Victoria Vesna - Repetitive patterns and geometrical shapes in nature are excellent sources of designing projects that allow active participation of the audience. For example, hexagonal structures of a bee hive are found in the technological infrastructure of mobile communication system, and also in the molecular structure of buckyballs, which triggered ‘Nano Science? This new technology has potential to change everything around us and challenge the limits of our rational mind. Nano technology deals with atoms and molecules, in which a nanometer defines one billionth of a meter. (one eighty thousandth of a hair or ten times of the diameter of an hydrogen atom) This workshop will investigate works that explore these thoughts, as well as ongoing collaborative works about dreams and nightmares of nano technology.
Randall Packer - The history of multimedia can be viewed as a series of incessant experiments on new technology, media, methodology and aesthetics, and have had a major impact on the society. Opera, happening art, combined media theater, installation art, performance art, CD-ROM, DVD, Internet and other experiments of various genres are the result of the effort to free from the boundaries set by the anachronism. Consequently, these experiments led to blurred boundaries between different fields, wider roles of participants, and various changes in the society.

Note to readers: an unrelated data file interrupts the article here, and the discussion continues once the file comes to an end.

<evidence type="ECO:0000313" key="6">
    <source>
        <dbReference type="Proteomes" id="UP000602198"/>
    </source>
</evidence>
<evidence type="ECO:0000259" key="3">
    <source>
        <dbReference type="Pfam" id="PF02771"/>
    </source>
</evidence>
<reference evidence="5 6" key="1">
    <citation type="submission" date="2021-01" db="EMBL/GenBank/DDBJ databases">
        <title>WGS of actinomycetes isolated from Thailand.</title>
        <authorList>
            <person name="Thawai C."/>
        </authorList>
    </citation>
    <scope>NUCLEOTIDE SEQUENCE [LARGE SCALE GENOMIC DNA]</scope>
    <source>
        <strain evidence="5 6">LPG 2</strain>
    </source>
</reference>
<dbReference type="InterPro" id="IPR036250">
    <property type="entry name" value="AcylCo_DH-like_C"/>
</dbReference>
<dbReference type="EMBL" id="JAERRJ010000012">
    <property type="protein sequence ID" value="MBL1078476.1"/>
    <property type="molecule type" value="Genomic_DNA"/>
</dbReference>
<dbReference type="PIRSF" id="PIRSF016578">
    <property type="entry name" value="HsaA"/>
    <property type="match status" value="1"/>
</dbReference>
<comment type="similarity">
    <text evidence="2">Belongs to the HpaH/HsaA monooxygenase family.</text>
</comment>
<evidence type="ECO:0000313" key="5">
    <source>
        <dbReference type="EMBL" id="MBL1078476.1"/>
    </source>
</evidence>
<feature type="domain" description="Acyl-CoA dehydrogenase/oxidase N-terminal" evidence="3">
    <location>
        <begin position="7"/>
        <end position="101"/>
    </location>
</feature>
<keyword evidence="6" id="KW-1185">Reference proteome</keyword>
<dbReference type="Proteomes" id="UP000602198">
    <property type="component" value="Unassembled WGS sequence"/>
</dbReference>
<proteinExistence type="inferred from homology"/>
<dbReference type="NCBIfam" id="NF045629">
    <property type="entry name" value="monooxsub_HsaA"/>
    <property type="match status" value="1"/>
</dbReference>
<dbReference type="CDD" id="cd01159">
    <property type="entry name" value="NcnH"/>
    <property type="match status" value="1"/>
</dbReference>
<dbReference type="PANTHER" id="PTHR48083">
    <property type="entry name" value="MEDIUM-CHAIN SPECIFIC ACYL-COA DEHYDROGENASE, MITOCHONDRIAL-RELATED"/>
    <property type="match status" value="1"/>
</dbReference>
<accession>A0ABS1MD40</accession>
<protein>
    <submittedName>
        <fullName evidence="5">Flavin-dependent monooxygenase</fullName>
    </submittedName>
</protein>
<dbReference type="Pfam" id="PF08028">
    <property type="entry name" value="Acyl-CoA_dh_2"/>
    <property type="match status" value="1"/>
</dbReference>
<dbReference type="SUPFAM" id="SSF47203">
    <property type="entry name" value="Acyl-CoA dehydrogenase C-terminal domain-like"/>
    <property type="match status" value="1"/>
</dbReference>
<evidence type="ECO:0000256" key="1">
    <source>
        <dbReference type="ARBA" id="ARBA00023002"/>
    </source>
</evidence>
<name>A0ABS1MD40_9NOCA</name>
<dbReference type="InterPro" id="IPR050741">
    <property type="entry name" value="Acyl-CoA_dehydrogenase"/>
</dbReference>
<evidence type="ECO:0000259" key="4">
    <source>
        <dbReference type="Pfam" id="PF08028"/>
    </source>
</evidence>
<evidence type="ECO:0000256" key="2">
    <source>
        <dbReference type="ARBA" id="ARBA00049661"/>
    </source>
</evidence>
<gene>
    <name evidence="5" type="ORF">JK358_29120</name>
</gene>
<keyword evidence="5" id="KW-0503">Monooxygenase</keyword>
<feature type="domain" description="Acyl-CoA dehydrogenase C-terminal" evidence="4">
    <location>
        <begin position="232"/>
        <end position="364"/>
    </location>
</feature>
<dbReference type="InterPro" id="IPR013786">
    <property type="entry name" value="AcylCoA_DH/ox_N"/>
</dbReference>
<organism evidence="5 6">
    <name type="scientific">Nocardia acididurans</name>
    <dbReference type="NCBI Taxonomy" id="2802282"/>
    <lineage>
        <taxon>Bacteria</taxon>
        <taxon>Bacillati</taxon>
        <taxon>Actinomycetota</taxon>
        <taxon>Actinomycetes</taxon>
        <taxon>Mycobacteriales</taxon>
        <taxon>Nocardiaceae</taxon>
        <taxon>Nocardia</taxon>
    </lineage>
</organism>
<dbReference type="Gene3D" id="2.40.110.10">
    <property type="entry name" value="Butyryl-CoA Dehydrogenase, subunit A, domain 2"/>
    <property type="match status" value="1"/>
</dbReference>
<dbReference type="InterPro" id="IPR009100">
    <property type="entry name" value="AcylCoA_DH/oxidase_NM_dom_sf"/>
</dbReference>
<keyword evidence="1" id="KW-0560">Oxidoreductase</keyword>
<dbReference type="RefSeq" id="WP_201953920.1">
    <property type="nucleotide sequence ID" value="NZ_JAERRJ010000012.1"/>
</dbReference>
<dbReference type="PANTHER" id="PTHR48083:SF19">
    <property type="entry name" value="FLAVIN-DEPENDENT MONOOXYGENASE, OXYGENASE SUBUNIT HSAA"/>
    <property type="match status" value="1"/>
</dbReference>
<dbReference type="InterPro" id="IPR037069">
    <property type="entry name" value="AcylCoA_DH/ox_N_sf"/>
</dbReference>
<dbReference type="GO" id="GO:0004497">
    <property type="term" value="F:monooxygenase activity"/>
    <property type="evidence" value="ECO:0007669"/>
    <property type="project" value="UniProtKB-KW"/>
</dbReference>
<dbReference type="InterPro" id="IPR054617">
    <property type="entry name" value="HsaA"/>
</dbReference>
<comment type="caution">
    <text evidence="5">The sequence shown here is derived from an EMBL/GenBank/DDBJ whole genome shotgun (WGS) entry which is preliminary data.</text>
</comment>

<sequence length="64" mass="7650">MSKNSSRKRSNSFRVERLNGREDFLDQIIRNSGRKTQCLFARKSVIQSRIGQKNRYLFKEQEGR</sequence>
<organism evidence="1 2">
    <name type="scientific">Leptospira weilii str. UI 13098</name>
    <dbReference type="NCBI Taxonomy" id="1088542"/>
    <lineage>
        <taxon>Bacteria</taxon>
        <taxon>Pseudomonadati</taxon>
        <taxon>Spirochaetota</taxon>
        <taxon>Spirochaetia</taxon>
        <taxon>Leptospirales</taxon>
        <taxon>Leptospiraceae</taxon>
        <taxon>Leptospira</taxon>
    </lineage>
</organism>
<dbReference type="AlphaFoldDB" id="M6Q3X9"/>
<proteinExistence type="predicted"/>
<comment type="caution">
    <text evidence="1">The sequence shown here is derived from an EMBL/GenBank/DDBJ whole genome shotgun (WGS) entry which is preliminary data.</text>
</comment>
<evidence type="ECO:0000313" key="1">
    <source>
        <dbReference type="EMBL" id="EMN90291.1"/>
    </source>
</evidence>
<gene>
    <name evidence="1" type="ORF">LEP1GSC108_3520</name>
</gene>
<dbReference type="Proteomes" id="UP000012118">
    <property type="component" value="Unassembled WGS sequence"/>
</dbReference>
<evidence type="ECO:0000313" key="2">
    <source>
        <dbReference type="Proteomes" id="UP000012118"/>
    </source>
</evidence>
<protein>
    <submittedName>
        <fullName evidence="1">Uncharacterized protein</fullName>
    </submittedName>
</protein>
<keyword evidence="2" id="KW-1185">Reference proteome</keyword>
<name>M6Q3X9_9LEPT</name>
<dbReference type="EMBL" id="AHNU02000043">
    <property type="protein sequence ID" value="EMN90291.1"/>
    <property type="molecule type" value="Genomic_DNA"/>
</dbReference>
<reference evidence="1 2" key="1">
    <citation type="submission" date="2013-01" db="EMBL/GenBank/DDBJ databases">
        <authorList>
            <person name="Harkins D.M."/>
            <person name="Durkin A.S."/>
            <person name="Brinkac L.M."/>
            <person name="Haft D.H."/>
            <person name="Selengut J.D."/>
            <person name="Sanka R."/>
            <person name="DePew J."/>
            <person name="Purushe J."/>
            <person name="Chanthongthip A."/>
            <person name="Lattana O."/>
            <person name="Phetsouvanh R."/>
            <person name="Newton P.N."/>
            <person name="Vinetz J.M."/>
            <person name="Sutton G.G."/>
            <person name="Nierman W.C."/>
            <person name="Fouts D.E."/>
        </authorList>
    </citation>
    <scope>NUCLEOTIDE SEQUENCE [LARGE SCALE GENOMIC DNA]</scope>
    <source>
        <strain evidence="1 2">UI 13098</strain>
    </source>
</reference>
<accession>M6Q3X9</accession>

This lecture attempts to provide historical insights on these trends (tendencies) and how multimedia artists, introduced in ‘Multimedia : From Wagner to Virtual Reality?(W.W.Norton & Company 2001), refused the classification of art and created ‘total artwork? thereby accepting the entire range of media. It also tries to explore the relevance between the ‘collective attempts?of avant garde artists in the 20th century and contemporary media art works. Finally, it examines how new media works, characterized by participation, group work and interdisciplinary methods, accept new technology and criticize current social and political issues.